Monday, August 28, 2006
A New Man
A born-again writer has arrived in Scotland, his name is Colly and he is charged so highly, blue sparks can be seen occasionally fizzling from his clothes and hair. People close to him have begun complaining of receiving small shocks as he walks past them, such is his highly intense level of creativity and motivation.
I am of course, talking absolute shite. Or it will appear like that to anyone who isn't a writer, because only writer's will know what it feels like to be on this kind of surge. This is how I feel today, and have done for the past few days, and nothing is going to stop me writing and fulfilling my ambitions.
I wrote my Scotland's Treasure column today for September's issue of The Scruffy Dog Review. I left it VERY late, but that's only because I wanted to do a review of this year's Fringe Fesival. It's basically a review cum advert for next year's festival and not specific towards any shows, but more of a general look at the city, how it changes and very much reflective in mood.
I wrote a new short story, about 1600 words in length. It's been inspired by Devon Ellington's writing exercises in The Scruffy Dog Review Blog, which in this case, was about objects. We had to write a short story that contains each of these objects: coral-coloured lipstick, a blue satin sandal, a pair of monogrammed cufflinks, a cigarette lighter, and a gold-capped fountain pen.
At first I thought of doing a 1930's type of story, you know, like Bugsy Malone (was that the 30's?), and then I felt a pull from some kind of spy/crime background. But nah! Nothing really appealed, so I sat on it for a couple of hours. While on my lunch it came to me, not inspired by anything in particular, but I knew the idea was ripe when it arrived, jumping into my head from somewhere.
It's a thrilling piece of fiction, and as I came to the conclusion of the story I actually became aware of my guts tightening and shoulders tensing up. The other big news about this though, is that I wrote it in first person, which is a departure from my usual work. I've tried this in the past and failed, but I've been reading more and more first person work and studying the form. I decided now was the time, I just needed the right piece to do it with, and I felt this was the correct choice.
It's personal, adds to the drama and really puts the reader in the place of the protagonist. I think it comes off quite well but I still need to work on it to get it just right. I want to discover my first pov voice more. I'm comfortable with my third voice, so want to take the opportunity to discover my first. Besides, I'm think of doing NaNoWriMo in first pov so I need the practice.
I also carried out the second exercise later in the evening. This was a painting exercise, where you had to choose a painting, study it and write a story about it. I farted about on Google looking at some of the classics but nothing really took my fancy. Then I remembered Dee Rimbaud and went on over to his website.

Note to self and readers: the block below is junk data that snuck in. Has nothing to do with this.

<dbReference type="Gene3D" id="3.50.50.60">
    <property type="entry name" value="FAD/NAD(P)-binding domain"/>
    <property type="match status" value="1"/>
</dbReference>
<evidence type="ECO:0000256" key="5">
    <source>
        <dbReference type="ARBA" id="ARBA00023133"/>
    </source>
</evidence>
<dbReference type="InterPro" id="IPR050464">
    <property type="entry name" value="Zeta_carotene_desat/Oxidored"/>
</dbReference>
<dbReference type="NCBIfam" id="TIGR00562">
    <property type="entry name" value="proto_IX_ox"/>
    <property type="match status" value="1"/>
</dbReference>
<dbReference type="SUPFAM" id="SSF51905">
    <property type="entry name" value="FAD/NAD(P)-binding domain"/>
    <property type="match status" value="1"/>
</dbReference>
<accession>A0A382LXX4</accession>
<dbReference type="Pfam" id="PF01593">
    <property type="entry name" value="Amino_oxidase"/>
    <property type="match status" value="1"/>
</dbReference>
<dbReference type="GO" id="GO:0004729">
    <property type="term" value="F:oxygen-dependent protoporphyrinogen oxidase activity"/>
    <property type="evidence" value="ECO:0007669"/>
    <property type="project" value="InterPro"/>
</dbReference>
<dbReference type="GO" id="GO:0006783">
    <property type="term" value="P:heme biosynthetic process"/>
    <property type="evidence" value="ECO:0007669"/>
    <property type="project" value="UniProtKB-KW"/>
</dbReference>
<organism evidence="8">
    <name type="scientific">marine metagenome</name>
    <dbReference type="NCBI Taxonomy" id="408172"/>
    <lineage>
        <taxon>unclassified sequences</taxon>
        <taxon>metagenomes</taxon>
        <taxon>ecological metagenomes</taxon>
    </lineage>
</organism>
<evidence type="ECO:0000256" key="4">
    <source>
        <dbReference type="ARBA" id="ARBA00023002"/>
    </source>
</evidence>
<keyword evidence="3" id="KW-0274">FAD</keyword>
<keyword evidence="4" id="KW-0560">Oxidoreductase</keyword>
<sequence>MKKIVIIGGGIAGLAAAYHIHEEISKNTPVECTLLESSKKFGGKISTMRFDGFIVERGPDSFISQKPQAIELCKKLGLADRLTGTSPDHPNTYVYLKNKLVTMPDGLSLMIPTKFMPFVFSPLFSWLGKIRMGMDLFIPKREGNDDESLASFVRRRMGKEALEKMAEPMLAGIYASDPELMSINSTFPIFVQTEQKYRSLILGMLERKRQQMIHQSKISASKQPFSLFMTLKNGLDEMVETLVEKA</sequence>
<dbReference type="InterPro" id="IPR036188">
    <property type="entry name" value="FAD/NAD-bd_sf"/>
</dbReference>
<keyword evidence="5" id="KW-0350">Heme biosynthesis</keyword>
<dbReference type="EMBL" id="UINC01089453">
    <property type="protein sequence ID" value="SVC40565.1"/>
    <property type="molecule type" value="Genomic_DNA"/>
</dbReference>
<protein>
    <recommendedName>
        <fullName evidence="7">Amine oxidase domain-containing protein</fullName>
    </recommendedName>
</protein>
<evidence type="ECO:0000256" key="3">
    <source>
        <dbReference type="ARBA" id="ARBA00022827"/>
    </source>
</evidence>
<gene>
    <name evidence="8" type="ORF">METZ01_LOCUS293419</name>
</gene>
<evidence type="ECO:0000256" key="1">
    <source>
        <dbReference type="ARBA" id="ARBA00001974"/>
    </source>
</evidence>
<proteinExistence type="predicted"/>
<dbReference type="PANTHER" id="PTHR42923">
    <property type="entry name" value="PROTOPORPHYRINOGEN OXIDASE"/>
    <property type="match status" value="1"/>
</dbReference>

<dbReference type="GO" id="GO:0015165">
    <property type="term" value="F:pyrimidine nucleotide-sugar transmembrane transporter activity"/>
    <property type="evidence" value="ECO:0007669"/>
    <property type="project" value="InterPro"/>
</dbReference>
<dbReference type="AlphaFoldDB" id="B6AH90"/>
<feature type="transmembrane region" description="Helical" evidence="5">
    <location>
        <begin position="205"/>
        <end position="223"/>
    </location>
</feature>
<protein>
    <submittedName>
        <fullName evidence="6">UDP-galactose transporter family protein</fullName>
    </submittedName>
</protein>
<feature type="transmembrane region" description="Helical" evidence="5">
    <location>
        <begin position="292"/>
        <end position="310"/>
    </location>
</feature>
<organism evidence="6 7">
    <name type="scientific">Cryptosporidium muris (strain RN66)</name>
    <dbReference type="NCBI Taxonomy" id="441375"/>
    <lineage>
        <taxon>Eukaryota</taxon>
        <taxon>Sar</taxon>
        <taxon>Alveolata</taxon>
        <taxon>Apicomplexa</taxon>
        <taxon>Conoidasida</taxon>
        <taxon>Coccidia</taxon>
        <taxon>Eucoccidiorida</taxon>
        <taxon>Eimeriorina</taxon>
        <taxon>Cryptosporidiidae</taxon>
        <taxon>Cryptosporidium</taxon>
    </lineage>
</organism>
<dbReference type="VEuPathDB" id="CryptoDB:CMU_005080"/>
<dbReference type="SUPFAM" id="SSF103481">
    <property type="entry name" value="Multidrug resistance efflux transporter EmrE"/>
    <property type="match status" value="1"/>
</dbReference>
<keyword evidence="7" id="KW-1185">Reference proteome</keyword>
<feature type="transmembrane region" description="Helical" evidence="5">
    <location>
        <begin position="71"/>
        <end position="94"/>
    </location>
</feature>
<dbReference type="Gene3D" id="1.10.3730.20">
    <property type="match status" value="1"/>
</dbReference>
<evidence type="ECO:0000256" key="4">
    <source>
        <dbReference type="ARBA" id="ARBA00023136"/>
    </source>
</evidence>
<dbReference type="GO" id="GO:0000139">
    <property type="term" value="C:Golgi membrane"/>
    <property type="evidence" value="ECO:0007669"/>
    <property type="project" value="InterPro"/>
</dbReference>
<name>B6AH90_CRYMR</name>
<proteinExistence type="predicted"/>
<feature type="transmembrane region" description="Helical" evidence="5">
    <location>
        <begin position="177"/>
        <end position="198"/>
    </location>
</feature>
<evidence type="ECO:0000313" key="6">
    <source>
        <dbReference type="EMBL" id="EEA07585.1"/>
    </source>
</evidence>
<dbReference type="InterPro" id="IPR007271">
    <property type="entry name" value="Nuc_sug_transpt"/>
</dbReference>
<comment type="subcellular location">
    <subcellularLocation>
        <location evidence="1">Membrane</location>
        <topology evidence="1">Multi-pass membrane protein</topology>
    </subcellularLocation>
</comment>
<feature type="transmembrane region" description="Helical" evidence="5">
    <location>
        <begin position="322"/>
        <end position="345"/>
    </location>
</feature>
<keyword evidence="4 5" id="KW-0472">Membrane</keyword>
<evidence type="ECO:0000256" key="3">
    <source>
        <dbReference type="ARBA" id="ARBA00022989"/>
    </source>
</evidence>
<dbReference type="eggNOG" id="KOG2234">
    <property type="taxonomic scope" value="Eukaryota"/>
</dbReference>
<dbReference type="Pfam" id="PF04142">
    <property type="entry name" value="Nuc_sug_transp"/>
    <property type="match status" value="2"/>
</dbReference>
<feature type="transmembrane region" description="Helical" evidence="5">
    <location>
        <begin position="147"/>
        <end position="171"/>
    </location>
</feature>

After a short search, I found one. It's called Born Upon A Storm and is a pastel picture. You can purchase it here.
'Born Upon A Storm' is Copyright © Dee Rimbaud.
The story ended up being a piece of flash fiction, coming in just over 200 words. I think this form suited it because it's quite an immediate piece of imagery, with powerful colours and if you twist your head, the scene may not quite appear what it was originally meant to be. And this is how I wrote about it; not from the original intention, but from my warped imagination.
The story is called Spawning and I would like to share it with you now.
The bullet hit him right between the eyes. He had just told me about last Saturday evening at his girlfriend's flat. Her boyfriend walked in on them having sex on the kitchen counter. They got into a fight, which he had won, but he knew it wasn't going to be over - not by a long shot.
We had just nipped out from the party for a cigarette. We were talking when there was a loud crack from somewhere behind me, a whipping noise beside my ear, and before I knew what it was, the glass of red wine in his hand was falling in slow motion, shattering loudly on the patio.
His body met with the water with an almighty splash and I just stood there, stunned and terrified, staring down at his floating body staring back up at me with wide eyes. I'll never forget his eyes; worry and fear embedded forever on his shattered face.
The water slowly settled as a small river of Claret worked its way into the fishpond and united with the blood from his wound. I have no idea how long I stood there, but it gave ample time for a small frog to swim out of the lilies, and poke around in his ear looking for somewhere to spawn.
'Spawning' is Copyright © Colin Galbraith 2006.
All Rights Reserved.